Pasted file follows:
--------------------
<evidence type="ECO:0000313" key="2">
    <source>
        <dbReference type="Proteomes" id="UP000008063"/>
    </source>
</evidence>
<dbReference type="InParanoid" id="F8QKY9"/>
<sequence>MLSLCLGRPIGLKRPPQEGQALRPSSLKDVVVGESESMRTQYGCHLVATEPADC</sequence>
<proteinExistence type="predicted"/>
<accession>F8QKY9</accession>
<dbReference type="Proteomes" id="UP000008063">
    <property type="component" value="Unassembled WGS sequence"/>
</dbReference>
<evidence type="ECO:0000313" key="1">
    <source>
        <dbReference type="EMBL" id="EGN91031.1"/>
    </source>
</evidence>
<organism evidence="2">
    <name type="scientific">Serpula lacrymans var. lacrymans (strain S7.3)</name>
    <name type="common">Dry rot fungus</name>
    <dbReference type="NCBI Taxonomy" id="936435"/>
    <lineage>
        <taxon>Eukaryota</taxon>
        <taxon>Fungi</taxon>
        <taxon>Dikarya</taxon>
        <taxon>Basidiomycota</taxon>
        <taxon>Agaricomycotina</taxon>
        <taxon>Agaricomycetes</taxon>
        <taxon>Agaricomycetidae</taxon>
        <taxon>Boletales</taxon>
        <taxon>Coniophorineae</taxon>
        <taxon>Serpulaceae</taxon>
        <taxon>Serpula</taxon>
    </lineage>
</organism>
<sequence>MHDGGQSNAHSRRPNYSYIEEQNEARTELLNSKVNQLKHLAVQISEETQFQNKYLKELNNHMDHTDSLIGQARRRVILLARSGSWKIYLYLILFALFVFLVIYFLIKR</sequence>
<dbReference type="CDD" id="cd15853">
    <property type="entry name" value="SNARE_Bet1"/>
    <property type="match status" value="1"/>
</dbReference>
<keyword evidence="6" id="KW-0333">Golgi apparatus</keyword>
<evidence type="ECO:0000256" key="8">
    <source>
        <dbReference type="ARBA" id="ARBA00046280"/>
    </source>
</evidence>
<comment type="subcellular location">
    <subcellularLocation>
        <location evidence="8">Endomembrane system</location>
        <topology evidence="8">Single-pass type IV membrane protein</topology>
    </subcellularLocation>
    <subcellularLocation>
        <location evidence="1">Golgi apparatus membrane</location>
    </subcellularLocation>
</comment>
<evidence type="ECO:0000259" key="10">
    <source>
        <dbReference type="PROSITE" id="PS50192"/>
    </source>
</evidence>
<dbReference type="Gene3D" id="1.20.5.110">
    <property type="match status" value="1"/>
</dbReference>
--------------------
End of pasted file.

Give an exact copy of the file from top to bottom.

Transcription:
<evidence type="ECO:0000313" key="2">
    <source>
        <dbReference type="Proteomes" id="UP000008063"/>
    </source>
</evidence>
<dbReference type="InParanoid" id="F8QKY9"/>
<sequence>MLSLCLGRPIGLKRPPQEGQALRPSSLKDVVVGESESMRTQYGCHLVATEPADC</sequence>
<proteinExistence type="predicted"/>
<accession>F8QKY9</accession>
<dbReference type="Proteomes" id="UP000008063">
    <property type="component" value="Unassembled WGS sequence"/>
</dbReference>
<evidence type="ECO:0000313" key="1">
    <source>
        <dbReference type="EMBL" id="EGN91031.1"/>
    </source>
</evidence>
<organism evidence="2">
    <name type="scientific">Serpula lacrymans var. lacrymans (strain S7.3)</name>
    <name type="common">Dry rot fungus</name>
    <dbReference type="NCBI Taxonomy" id="936435"/>
    <lineage>
        <taxon>Eukaryota</taxon>
        <taxon>Fungi</taxon>
        <taxon>Dikarya</taxon>
        <taxon>Basidiomycota</taxon>
        <taxon>Agaricomycotina</taxon>
        <taxon>Agaricomycetes</taxon>
        <taxon>Agaricomycetidae</taxon>
        <taxon>Boletales</taxon>
        <taxon>Coniophorineae</taxon>
        <taxon>Serpulaceae</taxon>
        <taxon>Serpula</taxon>
    </lineage>
</organism>
<sequence>MHDGGQSNAHSRRPNYSYIEEQNEARTELLNSKVNQLKHLAVQISEETQFQNKYLKELNNHMDHTDSLIGQARRRVILLARSGSWKIYLYLILFALFVFLVIYFLIKR</sequence>
<dbReference type="CDD" id="cd15853">
    <property type="entry name" value="SNARE_Bet1"/>
    <property type="match status" value="1"/>
</dbReference>
<keyword evidence="6" id="KW-0333">Golgi apparatus</keyword>
<evidence type="ECO:0000256" key="8">
    <source>
        <dbReference type="ARBA" id="ARBA00046280"/>
    </source>
</evidence>
<comment type="subcellular location">
    <subcellularLocation>
        <location evidence="8">Endomembrane system</location>
        <topology evidence="8">Single-pass type IV membrane protein</topology>
    </subcellularLocation>
    <subcellularLocation>
        <location evidence="1">Golgi apparatus membrane</location>
    </subcellularLocation>
</comment>
<evidence type="ECO:0000259" key="10">
    <source>
        <dbReference type="PROSITE" id="PS50192"/>
    </source>
</evidence>
<dbReference type="Gene3D" id="1.20.5.110">
    <property type="match status" value="1"/>
</dbReference>